Stigma by the numbers

It is inevitable that shortly after I post new stories on the site, I’ll get a couple of e-mails that single out the stories told by those who have had multiple abortions. The overall tone of these e-mails is “you know, it’s not really helping the pro-choice cause when you put these stories up, because these are just people who are using abortion as birth control and not really being responsible.”

And these are from people who claim to be pro-choice.

I’ll allow that perhaps I’m sensitive to the topic, being a multiple myself (three to be exact). One INS story that the antis seize upon with glee when they rant about Teh Evil That Is INS is the one from the woman who has had ten abortions. Because she shares my first name and antis can’t be bothered to look anywhere beyond the surface, it is generally believed that this is my story-although I’ve stated both on the site and in interviews that my story is under a pseudonym. One anti called me a “baby-killing machine.” When I read that, I found myself composing a snarky e-mail about how it wasn’t my story, but I stopped-because I realized that I was guilty of the same mindset held by a pretty large number of us.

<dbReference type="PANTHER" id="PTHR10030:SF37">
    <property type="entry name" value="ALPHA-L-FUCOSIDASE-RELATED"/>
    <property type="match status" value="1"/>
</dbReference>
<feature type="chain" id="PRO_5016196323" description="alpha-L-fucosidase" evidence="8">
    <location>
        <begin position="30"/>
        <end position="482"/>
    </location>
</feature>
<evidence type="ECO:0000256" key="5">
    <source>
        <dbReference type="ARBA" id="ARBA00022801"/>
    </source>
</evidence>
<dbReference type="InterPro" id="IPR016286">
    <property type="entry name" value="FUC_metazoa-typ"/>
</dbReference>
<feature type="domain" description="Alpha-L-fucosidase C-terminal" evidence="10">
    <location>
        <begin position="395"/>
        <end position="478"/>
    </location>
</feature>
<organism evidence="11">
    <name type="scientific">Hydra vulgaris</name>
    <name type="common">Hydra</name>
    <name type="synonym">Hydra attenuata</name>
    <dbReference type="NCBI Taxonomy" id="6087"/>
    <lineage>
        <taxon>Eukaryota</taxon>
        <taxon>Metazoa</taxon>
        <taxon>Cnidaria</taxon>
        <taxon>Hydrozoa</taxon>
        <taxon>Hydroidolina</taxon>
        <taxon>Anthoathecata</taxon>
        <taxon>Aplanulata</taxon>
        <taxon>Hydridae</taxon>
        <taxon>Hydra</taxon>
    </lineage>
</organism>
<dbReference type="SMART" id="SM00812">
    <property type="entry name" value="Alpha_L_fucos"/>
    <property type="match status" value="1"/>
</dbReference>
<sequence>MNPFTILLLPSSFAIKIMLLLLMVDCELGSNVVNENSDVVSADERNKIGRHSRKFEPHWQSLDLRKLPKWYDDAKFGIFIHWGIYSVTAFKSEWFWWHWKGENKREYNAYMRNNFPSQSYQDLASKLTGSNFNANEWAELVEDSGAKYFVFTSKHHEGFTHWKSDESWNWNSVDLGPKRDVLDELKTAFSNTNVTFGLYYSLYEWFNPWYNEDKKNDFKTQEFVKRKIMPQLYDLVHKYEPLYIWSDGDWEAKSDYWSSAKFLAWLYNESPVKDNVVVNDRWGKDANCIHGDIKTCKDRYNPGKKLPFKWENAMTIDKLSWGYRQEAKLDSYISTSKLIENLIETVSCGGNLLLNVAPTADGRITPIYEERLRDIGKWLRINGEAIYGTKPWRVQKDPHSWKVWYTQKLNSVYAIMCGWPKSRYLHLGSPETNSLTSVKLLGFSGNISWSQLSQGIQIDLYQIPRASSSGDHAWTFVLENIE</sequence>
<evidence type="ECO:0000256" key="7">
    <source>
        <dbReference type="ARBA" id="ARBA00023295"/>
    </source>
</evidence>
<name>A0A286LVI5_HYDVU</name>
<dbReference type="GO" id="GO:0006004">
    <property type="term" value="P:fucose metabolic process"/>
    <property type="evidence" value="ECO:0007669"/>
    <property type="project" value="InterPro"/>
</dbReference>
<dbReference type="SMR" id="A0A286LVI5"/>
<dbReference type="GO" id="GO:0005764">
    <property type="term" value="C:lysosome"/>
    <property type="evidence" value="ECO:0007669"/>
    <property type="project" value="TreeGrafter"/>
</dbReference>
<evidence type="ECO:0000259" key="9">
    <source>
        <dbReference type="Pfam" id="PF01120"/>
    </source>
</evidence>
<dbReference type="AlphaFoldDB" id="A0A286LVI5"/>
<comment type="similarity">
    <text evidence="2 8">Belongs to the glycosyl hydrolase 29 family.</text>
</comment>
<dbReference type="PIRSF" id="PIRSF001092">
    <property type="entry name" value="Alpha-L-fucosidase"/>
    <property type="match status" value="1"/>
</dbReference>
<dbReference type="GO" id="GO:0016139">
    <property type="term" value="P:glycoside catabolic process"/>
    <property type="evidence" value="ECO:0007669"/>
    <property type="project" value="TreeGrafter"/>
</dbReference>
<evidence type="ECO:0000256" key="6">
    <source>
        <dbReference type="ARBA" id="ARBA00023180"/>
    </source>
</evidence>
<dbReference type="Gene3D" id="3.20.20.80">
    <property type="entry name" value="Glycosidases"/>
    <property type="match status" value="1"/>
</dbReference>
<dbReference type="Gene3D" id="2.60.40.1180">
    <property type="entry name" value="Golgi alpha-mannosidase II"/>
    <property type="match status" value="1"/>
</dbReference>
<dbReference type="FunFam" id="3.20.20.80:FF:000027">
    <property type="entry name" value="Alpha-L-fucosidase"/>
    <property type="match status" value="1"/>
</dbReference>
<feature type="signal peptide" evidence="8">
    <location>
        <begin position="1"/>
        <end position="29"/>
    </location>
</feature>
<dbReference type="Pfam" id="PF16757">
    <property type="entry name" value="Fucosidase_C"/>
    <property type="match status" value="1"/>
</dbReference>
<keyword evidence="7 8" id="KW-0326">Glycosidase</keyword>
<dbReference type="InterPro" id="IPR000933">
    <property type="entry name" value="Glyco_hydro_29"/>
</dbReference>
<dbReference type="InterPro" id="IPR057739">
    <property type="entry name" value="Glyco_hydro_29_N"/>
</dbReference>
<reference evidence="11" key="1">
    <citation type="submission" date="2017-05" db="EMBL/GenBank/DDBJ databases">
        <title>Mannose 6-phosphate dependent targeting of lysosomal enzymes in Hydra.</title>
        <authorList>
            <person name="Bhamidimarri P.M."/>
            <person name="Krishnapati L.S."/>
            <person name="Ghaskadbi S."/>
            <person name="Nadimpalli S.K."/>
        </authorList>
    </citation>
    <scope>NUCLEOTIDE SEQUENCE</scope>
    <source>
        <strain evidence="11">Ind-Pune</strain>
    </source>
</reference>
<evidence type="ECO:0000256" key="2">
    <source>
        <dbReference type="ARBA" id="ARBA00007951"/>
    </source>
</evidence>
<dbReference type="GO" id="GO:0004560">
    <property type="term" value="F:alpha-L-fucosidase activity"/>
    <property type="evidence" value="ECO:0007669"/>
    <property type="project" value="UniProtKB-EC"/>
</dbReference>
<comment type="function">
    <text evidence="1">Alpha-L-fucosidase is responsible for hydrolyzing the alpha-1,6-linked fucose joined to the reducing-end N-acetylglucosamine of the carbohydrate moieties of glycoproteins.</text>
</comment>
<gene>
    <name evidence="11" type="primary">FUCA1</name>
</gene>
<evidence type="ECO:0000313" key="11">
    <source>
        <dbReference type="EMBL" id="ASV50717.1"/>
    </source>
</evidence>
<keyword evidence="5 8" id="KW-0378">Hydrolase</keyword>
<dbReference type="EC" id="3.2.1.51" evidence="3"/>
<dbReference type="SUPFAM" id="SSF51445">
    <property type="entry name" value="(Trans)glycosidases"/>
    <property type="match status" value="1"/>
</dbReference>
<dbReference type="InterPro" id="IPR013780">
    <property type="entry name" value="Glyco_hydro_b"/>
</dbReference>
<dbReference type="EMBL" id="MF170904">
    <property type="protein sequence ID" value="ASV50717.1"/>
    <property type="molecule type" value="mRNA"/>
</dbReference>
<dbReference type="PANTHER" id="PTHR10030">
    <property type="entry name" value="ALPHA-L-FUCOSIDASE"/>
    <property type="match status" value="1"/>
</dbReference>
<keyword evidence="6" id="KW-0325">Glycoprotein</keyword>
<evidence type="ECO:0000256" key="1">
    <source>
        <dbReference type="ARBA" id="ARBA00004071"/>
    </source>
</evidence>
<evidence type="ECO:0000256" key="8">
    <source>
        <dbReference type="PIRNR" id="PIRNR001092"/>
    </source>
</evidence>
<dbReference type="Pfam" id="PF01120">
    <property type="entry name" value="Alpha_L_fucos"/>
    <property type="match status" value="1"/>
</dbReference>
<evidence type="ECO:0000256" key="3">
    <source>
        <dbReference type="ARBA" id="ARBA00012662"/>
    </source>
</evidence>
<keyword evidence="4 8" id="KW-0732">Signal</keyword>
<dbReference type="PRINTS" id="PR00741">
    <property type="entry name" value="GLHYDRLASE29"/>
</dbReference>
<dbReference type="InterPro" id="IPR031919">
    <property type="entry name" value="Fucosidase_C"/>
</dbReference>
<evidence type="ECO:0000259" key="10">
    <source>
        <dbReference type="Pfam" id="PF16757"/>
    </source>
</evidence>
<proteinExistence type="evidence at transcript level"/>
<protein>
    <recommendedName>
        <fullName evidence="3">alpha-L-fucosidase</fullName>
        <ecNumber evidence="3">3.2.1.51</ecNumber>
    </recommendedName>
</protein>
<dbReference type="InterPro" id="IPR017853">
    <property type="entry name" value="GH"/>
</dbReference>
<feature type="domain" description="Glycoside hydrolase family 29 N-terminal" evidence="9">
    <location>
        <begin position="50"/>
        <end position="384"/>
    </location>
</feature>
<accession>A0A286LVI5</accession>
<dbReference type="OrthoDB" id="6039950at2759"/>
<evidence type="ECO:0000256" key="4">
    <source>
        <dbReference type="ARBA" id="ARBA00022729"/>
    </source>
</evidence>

Why does it matter how many abortions a woman has had? Why is that so threatening to pro-choicers? I’ve posed this question a couple of times, and the response is “It makes us look like we don’t care about children. It makes us look like irresponsible sluts.” It also plays right into the hands of the antis, who proceed to crow that even pro-choicers don’t like abortion, so it’s BAD and therefore must be eradicated. If Hillary Clinton should run for president in 2008 as is being widely rumored, you know that when she speaks about preserving the right to choose the antis will rise up and wave her remarks about abortion being a difficult and painful decision in her face. If anyone wants to bet me on this, I’ll open a book in Vegas.

The feminist credo used to be “abortion without apology.” Now it’s “abortion, but not more than one.” It should be “abortion without apology or justification.” No woman should need to provide a “good” reason for wanting to abort. The second we start placing those caveats on the procedure, we send the message that abortion is bad and wrong. It’s not. Being pro-choice means that you respect the woman’s choice even if you don’t agree with it-and, unfortunately, many of us don’t.